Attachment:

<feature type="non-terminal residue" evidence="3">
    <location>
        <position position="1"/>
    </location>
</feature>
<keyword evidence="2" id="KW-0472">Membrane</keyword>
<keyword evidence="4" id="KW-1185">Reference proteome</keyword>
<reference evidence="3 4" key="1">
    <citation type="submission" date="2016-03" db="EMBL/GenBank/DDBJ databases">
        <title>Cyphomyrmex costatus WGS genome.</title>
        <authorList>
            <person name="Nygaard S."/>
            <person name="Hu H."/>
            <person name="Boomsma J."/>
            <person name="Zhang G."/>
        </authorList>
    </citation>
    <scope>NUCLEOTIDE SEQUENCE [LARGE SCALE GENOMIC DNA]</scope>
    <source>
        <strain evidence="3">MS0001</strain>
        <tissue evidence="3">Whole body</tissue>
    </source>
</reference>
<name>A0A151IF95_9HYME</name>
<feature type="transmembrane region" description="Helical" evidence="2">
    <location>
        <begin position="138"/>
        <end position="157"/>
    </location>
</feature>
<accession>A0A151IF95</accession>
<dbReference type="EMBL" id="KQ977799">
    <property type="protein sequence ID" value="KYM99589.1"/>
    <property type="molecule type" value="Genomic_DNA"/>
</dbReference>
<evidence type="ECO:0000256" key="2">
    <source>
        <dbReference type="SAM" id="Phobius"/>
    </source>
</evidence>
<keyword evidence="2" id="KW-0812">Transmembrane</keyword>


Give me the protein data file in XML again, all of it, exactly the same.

<feature type="non-terminal residue" evidence="3">
    <location>
        <position position="1"/>
    </location>
</feature>
<keyword evidence="2" id="KW-0472">Membrane</keyword>
<keyword evidence="4" id="KW-1185">Reference proteome</keyword>
<reference evidence="3 4" key="1">
    <citation type="submission" date="2016-03" db="EMBL/GenBank/DDBJ databases">
        <title>Cyphomyrmex costatus WGS genome.</title>
        <authorList>
            <person name="Nygaard S."/>
            <person name="Hu H."/>
            <person name="Boomsma J."/>
            <person name="Zhang G."/>
        </authorList>
    </citation>
    <scope>NUCLEOTIDE SEQUENCE [LARGE SCALE GENOMIC DNA]</scope>
    <source>
        <strain evidence="3">MS0001</strain>
        <tissue evidence="3">Whole body</tissue>
    </source>
</reference>
<name>A0A151IF95_9HYME</name>
<feature type="transmembrane region" description="Helical" evidence="2">
    <location>
        <begin position="138"/>
        <end position="157"/>
    </location>
</feature>
<accession>A0A151IF95</accession>
<dbReference type="EMBL" id="KQ977799">
    <property type="protein sequence ID" value="KYM99589.1"/>
    <property type="molecule type" value="Genomic_DNA"/>
</dbReference>
<evidence type="ECO:0000256" key="2">
    <source>
        <dbReference type="SAM" id="Phobius"/>
    </source>
</evidence>
<keyword evidence="2" id="KW-0812">Transmembrane</keyword>